Membership at Booth 2 was loose, unofficial and fluid. Over the years, Gerald says the nucleus remained the same, but the men came and went, as the demands of their personal and professional lives dictated.
One plaque for Dr. Bob Henderson reads: “The Ragin’ Cajun, Booth #2, Judice Inn, 1996.” It’s rumored the professor was the first to strike upon the name for the local university’s current mascot. Another plaque remembers Kenneth J. Bailey, an attorney who died in 1994, a quiet man who Gerald remembers would only speak when he had a witty, one-liner to add to the conversation.
Bill Thornton, who passed away several years ago, loved to reminisce about World War II. And although Gerald has had dozens of customers tell him that they were his father’s first customer, Marc always told his son that the first customer was Booth 2 member Dr. P.W. “Phil” Rivers, who died in 1980.
Before his death in the early 1990s, Coy Dickerson worked for Baker Oil Tools, but he spent so much time at Judice Inn that his customers called him there, not at his office. He was the first one to arrive at the booth and usually the last one to leave. Occasionally, he would leave before the rest of the group, but only after he had intentionally started an argument between two other men.
The smallest plaque of all reads simply: “and SCHEX 1979.” Mr. Schexnider, as Gerald remembers him, was a handyman for the inn who was absorbed into the fold at Booth 2.
“Having a group like that,” Gerald says, “it was like an extended family. They become good friends of yours. The gentlemen that used to come in and sit in Booth 2, they were almost like uncles. They would correct us and teach us, just like my dad and them over the years. They would give us their different insights. It was a such diverse group as far as their backgrounds. They all had their 2 cents to add to our upbringing, as well as telling us about career choices and different things like that. It was kind of a neat way to grow up.”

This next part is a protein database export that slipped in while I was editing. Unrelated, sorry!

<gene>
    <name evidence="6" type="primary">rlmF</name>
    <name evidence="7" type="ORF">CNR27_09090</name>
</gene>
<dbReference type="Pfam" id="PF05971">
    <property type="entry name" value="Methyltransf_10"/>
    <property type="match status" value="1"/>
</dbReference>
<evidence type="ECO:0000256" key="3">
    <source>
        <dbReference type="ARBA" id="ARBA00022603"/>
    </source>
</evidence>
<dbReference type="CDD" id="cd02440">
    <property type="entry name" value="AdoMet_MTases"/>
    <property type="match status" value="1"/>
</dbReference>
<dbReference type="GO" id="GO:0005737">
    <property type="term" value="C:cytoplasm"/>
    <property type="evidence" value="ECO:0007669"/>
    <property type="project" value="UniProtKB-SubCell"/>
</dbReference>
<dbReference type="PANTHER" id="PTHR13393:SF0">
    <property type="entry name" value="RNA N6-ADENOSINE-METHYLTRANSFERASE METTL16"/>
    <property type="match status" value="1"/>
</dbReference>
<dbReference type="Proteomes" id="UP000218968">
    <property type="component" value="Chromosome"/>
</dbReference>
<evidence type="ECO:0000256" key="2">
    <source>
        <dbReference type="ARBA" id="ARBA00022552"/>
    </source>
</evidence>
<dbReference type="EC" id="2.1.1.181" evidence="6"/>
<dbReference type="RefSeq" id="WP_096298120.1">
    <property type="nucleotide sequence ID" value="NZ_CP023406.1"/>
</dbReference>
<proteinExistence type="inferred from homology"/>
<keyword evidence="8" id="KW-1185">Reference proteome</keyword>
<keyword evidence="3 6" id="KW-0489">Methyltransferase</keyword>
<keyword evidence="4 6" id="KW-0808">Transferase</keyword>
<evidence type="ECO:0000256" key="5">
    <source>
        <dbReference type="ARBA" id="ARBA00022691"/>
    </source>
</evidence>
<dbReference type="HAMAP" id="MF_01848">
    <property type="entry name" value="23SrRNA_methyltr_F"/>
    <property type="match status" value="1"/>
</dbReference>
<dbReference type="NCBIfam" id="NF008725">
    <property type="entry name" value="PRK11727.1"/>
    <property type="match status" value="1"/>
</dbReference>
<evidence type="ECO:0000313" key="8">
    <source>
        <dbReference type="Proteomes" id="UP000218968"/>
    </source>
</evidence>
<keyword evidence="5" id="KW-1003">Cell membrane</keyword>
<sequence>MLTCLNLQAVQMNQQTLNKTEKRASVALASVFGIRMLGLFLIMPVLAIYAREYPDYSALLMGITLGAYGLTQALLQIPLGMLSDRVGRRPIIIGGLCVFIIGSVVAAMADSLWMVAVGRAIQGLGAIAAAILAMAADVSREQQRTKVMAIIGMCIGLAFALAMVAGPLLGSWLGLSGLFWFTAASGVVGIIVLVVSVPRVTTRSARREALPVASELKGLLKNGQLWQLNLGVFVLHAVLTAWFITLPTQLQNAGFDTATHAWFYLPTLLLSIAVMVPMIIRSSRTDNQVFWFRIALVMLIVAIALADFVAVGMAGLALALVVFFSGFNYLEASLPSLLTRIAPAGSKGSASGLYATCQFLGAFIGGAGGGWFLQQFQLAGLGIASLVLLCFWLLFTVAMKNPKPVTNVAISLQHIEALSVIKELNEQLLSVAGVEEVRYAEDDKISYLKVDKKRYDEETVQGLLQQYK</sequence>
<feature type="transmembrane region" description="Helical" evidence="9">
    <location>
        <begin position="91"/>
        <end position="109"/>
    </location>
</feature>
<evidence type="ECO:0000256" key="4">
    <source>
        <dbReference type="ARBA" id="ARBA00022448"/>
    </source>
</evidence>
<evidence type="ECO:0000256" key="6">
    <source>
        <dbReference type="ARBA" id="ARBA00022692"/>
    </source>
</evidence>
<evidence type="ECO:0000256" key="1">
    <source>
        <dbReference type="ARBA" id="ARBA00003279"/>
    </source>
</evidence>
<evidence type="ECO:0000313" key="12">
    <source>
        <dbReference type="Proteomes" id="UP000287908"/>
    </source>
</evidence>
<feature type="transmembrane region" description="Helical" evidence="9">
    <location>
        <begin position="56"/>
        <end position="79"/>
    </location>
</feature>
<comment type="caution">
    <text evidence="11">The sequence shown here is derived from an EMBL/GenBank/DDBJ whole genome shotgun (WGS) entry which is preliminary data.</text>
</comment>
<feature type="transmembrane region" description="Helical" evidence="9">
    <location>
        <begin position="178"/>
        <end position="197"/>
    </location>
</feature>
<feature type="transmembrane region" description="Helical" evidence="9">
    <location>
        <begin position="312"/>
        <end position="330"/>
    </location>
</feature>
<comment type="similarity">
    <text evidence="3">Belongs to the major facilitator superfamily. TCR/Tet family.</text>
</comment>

Today, Judice Inn can seat 60 people at a time and serves about 300 burgers every weekday and around 600 on Saturdays. About half of its business is call-in orders, but the family business continues to be driven by regular customers. “Our business was built on our regulars,” Gerald says, “the families that have come, and then their kids start coming.”
But Gerald says the men at Booth 2 were of a different ilk than today’s regulars who might stop in once a week. It wasn’t uncommon to see a Booth 2 regular in the restaurant three or four days a week, usually in the afternoons between work and supper time at their homes. Even after retirement, some of them would return throughout the week at the same time. “I guess it just became a habit,” Gerald says. “That time was for Judice Inn.”
The men at Booth 2 were more than customers. More than regulars even. “They became my dad’s best friends,” Gerald says. “This was their social life. This is where they lived their lives.”